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Campaign shields (Wehrmacht)

From Wikipedia, the free encyclopedia

Campaign shields (German: Ärmelschild), also known as campaign arm shields, were badges of differing design awarded to members of the German Wehrmacht for participation in specific battles or campaigns during World War II. Each shield was worn on the left upper arm of the uniform jacket. Where a recipient received more than one shield, the earlier was worn above any later awards.[1]

Official awards

Shield Institution date Awarded for Number of awards Service branch Image
Narvik Shield
19 August 1940 Landing in Narvik or participation in military actions of the Narvik battle group between 9 April and 9 June 1940[2] 8,527 Army, Air Force, Navy
Cholm Shield
1 July 1942 Defence of the Kholm Pocket between 21 January and 5 May 1942[2] ca. 5,500 Army, Air Force
Crimea Shield
25 July 1942 The Crimean campaign, 21 September 1941 to 4 July 1942, including the Siege of Sevastopol[3] ca. 250,000[4] Army, Air Force, Navy
Demyansk Shield
25 April 1943 Defence of the Demyansk Pocket, February to May 1942[3] ca. 96,000 Army, Air Force, Waffen-SS
Kuban Shield
20 September 1943 The military actions around the Kuban bridgehead from 1 February to 9 October 1943[3] ca. 145,000 Army, Air Force, Navy
Warsaw Shield
10 December 1944 Suppression of the Warsaw Uprising between 1 August to 2 October 1944. While award criteria and design were approved, none were produced by the end of the war.[5] None Army, Air Force, Waffen-SS
Lapland Shield
Between February and May 1945 Service in North Finland with the 20th Mountain Army, September 1944 to May 1945.[6] Unknown Army, Air Force, Navy

Post-war versions

After an initial ban, the Federal Republic of Germany re-authorised the wearing of many World War II military decorations in 1957. This included all official campaign shields except for the Warsaw and Lapland Shields. Re-designed to remove the swastika emblem, members of the Bundeswehr could wear the shields on their ribbon bar, represented by a small replica of the award on a field grey ribbon.[7]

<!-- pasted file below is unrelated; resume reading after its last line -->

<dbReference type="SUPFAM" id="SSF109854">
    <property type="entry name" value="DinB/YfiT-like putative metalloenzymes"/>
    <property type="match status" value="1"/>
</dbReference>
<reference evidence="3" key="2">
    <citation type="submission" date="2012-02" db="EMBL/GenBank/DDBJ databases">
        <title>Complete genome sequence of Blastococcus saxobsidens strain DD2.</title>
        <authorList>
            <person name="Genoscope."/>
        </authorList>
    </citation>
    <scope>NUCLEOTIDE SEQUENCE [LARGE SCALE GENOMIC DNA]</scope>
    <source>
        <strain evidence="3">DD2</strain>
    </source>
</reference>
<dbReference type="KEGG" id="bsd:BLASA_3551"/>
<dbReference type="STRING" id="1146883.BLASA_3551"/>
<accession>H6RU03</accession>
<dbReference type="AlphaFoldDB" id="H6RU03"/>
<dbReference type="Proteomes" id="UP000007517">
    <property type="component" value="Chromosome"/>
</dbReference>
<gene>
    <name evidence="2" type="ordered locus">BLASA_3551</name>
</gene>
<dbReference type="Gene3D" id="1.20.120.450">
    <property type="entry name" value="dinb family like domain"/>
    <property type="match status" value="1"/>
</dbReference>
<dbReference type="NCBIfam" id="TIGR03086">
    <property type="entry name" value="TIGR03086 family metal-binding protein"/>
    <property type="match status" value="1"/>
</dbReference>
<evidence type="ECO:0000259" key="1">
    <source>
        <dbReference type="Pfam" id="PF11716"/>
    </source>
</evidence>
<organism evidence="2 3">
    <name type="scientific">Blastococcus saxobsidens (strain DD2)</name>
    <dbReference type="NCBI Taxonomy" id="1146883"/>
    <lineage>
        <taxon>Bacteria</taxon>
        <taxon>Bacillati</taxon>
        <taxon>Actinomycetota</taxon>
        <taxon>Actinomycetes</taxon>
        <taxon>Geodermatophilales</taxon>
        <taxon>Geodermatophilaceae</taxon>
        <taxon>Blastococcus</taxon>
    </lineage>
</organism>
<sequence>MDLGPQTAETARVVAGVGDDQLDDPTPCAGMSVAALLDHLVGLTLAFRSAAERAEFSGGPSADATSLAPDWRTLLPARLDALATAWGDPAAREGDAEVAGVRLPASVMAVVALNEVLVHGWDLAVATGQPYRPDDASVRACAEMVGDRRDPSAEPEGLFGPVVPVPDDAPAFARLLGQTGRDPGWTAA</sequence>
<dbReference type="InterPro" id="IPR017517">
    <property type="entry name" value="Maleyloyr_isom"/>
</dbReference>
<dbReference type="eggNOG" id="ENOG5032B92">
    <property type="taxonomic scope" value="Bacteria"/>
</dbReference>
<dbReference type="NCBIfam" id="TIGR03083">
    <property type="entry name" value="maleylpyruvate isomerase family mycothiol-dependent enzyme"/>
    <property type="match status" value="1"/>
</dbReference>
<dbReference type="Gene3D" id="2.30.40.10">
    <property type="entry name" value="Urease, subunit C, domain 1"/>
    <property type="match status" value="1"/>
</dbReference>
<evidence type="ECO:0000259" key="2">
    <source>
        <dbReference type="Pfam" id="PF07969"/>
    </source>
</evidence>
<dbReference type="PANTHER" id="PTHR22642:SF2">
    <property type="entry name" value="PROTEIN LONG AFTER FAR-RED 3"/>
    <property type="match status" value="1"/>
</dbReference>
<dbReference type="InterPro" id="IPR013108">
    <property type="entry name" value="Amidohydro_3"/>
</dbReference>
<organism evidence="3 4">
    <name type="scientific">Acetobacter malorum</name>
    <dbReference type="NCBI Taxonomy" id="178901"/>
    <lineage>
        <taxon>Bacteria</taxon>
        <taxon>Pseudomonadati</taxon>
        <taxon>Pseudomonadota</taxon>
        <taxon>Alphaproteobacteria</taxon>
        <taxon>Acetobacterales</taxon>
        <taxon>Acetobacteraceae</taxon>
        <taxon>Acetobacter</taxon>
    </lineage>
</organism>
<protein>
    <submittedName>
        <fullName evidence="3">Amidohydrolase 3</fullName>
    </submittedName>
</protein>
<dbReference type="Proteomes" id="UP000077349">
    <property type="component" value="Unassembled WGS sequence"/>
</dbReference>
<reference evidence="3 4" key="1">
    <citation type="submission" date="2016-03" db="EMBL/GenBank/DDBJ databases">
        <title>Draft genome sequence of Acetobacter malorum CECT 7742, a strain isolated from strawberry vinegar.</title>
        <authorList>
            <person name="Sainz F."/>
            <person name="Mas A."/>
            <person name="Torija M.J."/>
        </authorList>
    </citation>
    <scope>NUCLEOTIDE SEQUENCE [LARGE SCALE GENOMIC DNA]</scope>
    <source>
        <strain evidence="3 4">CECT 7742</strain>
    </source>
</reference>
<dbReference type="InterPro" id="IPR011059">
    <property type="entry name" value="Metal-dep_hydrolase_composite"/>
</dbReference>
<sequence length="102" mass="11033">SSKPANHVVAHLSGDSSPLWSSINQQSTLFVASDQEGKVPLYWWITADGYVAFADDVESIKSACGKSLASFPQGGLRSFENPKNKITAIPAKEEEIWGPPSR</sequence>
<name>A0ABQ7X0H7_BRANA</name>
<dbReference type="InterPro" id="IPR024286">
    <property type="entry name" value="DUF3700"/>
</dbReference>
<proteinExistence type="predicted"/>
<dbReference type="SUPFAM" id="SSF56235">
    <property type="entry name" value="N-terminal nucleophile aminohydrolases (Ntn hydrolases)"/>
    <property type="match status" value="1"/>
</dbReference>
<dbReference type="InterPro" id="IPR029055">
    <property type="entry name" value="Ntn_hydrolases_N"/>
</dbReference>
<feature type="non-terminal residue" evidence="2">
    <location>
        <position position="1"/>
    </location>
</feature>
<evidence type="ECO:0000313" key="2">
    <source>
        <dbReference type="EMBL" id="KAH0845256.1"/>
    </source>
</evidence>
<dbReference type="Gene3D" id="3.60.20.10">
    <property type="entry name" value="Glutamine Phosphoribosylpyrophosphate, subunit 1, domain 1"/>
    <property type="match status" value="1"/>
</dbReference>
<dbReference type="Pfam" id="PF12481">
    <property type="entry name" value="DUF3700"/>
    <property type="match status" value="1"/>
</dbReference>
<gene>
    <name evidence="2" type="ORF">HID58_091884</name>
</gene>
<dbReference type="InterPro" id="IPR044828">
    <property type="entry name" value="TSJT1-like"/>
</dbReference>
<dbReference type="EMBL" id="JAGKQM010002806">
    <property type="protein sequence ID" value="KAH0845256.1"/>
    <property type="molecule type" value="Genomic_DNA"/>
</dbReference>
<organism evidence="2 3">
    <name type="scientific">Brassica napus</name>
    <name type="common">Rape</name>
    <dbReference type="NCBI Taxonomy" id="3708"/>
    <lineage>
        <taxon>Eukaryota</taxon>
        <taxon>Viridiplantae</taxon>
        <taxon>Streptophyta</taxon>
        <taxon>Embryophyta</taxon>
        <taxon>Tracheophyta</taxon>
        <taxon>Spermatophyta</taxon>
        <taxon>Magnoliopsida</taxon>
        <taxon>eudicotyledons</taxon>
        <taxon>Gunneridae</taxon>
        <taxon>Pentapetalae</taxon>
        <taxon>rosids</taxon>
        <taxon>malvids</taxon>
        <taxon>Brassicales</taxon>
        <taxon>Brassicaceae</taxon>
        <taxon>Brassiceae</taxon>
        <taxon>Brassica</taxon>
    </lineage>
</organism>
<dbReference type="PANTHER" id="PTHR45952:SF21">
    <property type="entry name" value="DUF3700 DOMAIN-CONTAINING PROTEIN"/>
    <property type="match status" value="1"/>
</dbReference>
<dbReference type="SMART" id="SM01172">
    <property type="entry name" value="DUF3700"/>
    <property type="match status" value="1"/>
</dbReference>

Unofficial or discontinued prior to award

Several shields were either unofficial or had approval withdrawn during the design phase, and were therefore never manufactured and awarded:[1]

Shield Institution date Awarded for Number of awards Service branch Image
Stalingrad Shield [de]
Not proceeded with Battle of Stalingrad, 1942–43[8] None Army, Air Force
Balkans Shield
Not proceeded with Battles in the Balkans 1944–1945[9] None Army, Air Force, Navy, Waffen-SS
Budapest Shield
Not proceeded with Siege of Budapest, December 1944 to February 1945[8] None Army, Air Force, Waffen-SS
Dunkirk Shield [de]
Unofficial locally produced award Siege of Dunkirk (1944–45). This shield was worn on the left side of the forage cap[9] ca. 12,000 to 15,000 Army, Air Force, Navy Picture on de.wikipedia
Lorient Shield [de]
Unofficial locally produced award Siege of Lorient, 1944–45[10] ca. 10,000 to 12,000 Army, Air Force, Navy
Memel and Neman Front Shield
"Memel- und Njemenfrontschild"
Not proceeded with Battle in the area of the city of Memel and the river Neman, 1944–45[8] None Army, Air Force, Navy


  1. ^ a b Williamson 2002, p. 17.
  2. ^ a b Littlejohn & Dodkins 1968, p. 142.
  3. ^ a b c Littlejohn & Dodkins 1968, p. 143.
  4. ^ Williamson 2002, p. 20 states 100,000 recipients.
  5. ^ Williamson 2002, p. 21.
  6. ^ Williamson 2002, p. 23.
  7. ^ Littlejohn & Dodkins 1968, pp. 224-226.
  8. ^ a b c Williamson 2002, p. 33.
  9. ^ a b Williamson 2002, p. 24.
  10. ^ Williamson 2002, p. 22.


  • Ailsby, Christopher (1987). Combat Medals of the Third Reich. Harper Collins. ISBN 978-0850598223.
  • Angolia, John (1987). For Führer and Fatherland: Military Awards of the Third Reich. R. James Bender Publishing. ISBN 0912138149.
  • Littlejohn, David; Dodkins, Colonel C. M. (1968). Orders, Decorations, Medals and Badges of the Third Reich. R. James Bender Publishing, California. ISBN 978-0854200801.
  • Williamson, Gordon (2002). World War II German Battle Insignia. Osprey Publishing. ISBN 1841763527.
This page was last edited on 7 April 2021, at 17:33
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